It’s easy to get swept up in the moment. Maybe you said yes to leadership after your pastor shared a compelling vision for small groups. Maybe you just finished a book about small groups, and you were eager to jump in. Maybe you’ve loved your experiences in past small groups, and you jumped at the chance to provide that for others. Whatever it was that pushed you over the edge into leadership, it’s perfectly normal to wonder why you ever took that step over the edge. What in the world did I get myself into?
There are a number of reasons new leaders feel anxious. Some begin to doubt their abilities. Some wonder about the time commitment. Others have their first meeting and realize their group members aren’t the kind of people they were expecting. Regardless of why you’re getting a little nervous, there are five things you can do to find that initial excitement again.
1. Get clear on the mission of your small group.
Any church small-group ministry has an idea of what they hope small groups will accomplish. Some churches want group members to form new relationships. Others want them to serve together. Still others focus on gaining Bible knowledge. Most want some combination of these three. It’s easy to feel anxious, though, if you aren’t sure which of these are most important to your church. Get crystal clear on the mission of your church’s small groups. This will ensure you’ll know what to focus on and how to gauge whether your group is successful.
If you’re leading a group that’s not connected to a church or ministry, you’ll have to figure out the mission of your group for yourself. Think: In six months, how would I know that we’ve been successful? Answering this question will help you focus on the most important thing for your group. Bottom line: if you’re accomplishing that mission, you’re successful. There are lots of other great benefits of small groups, but it’s important to focus on the number one goal.
2. Focus on one thing at a time.
As you think about your mission, however, it can be easy to feel overwhelmed. After all, we often have lofty goals for our groups. Even a simple goal of forming new relationships doesn’t happen overnight. So instead of focusing on the completion of your long-term mission, focus on one thing at a time that will move you in the right direction. So if your goal is to form new relationships, focus on one thing that you can do at the next meeting to move toward that goal. At the first meeting, that might simply be introducing everyone to each other. At future meetings, it may mean seeing people stay after group for social time or planning an outing to the local ice cream shop. Pick your next step and focus only on that one thing.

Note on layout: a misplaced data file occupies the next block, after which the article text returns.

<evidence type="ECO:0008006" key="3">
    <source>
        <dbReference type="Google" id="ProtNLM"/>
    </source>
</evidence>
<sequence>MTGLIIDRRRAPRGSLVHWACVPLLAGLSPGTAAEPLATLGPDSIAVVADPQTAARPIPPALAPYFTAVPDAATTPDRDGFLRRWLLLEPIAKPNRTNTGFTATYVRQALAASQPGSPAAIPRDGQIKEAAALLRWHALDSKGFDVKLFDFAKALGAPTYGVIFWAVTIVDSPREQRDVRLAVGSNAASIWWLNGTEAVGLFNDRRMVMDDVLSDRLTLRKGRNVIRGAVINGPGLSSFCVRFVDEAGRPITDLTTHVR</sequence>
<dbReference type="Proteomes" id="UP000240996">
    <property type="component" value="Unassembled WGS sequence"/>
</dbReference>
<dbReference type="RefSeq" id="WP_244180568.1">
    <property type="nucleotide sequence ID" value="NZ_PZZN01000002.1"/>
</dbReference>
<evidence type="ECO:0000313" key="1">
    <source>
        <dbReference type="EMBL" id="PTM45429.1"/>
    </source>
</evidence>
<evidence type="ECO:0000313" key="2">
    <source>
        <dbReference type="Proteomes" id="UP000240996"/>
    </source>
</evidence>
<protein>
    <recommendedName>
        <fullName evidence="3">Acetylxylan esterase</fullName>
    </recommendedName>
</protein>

Focusing on one thing also means being present with whatever you’re doing at the moment. So many small-group leaders make the mistake of rushing to the next thing. For instance, rather than listen to group members’ responses to a question, many leaders start to think about which question to ask next. One of the best things you can do for your group is to be present in the moment—whatever that moment entails. If that’s engaging in small talk before the meeting, be fully present with the people you’re talking to rather than thinking about how you’re going to start the discussion time. If someone is sharing a deeply personal story, listen well and ask follow-up questions. Stop worrying about the next thing long enough to soak up the current moment.
This takes a lot of pressure off leadership. You don’t have to be prepared for every possible thing that can happen in your group. You will handle those issues when you get to them. And if you don’t know how, say something like, “I’m not sure how to respond right now, but I will figure it out before our next meeting.” Your group members will appreciate your honesty.
3. Enlist help.
As new leaders get started, leadership can suddenly feel overwhelming. After all, you’re required to get to know your group members, ask questions, lead the discussion, pray, and more. But are you really? The truth is that small groups are stronger when group members help out and take ownership of the group. While you’re probably the best person to lead the discussion, maybe someone else could lead the prayer time. Find someone who can be in charge of planning fun group activities, and enlist someone who can host the meeting or take care of snacks. This can engage your group members in the group, and it can actually empower them to tap into their skills, gifts, and passions. You don’t have to do everything—and you shouldn’t.